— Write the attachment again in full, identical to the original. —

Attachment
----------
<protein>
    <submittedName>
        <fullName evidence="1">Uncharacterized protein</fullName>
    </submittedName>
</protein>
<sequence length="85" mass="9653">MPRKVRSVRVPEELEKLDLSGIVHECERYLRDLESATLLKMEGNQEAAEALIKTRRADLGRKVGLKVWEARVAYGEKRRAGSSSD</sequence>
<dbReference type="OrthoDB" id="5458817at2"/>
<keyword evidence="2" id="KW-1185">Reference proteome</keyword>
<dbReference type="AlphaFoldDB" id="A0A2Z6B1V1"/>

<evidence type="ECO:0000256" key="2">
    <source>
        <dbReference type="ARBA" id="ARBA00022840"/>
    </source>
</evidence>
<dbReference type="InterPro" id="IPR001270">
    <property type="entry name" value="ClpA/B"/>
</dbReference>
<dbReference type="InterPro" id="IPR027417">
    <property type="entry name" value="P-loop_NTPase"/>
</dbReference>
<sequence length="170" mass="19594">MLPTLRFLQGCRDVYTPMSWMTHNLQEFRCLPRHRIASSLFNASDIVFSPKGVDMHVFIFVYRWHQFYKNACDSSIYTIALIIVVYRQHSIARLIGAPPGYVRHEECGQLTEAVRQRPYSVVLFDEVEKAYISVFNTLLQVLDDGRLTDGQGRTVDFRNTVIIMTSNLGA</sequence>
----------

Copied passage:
<protein>
    <submittedName>
        <fullName evidence="1">Uncharacterized protein</fullName>
    </submittedName>
</protein>
<sequence length="85" mass="9653">MPRKVRSVRVPEELEKLDLSGIVHECERYLRDLESATLLKMEGNQEAAEALIKTRRADLGRKVGLKVWEARVAYGEKRRAGSSSD</sequence>
<dbReference type="OrthoDB" id="5458817at2"/>
<keyword evidence="2" id="KW-1185">Reference proteome</keyword>
<dbReference type="AlphaFoldDB" id="A0A2Z6B1V1"/>

<evidence type="ECO:0000256" key="2">
    <source>
        <dbReference type="ARBA" id="ARBA00022840"/>
    </source>
</evidence>
<dbReference type="InterPro" id="IPR001270">
    <property type="entry name" value="ClpA/B"/>
</dbReference>
<dbReference type="InterPro" id="IPR027417">
    <property type="entry name" value="P-loop_NTPase"/>
</dbReference>
<sequence length="170" mass="19594">MLPTLRFLQGCRDVYTPMSWMTHNLQEFRCLPRHRIASSLFNASDIVFSPKGVDMHVFIFVYRWHQFYKNACDSSIYTIALIIVVYRQHSIARLIGAPPGYVRHEECGQLTEAVRQRPYSVVLFDEVEKAYISVFNTLLQVLDDGRLTDGQGRTVDFRNTVIIMTSNLGA</sequence>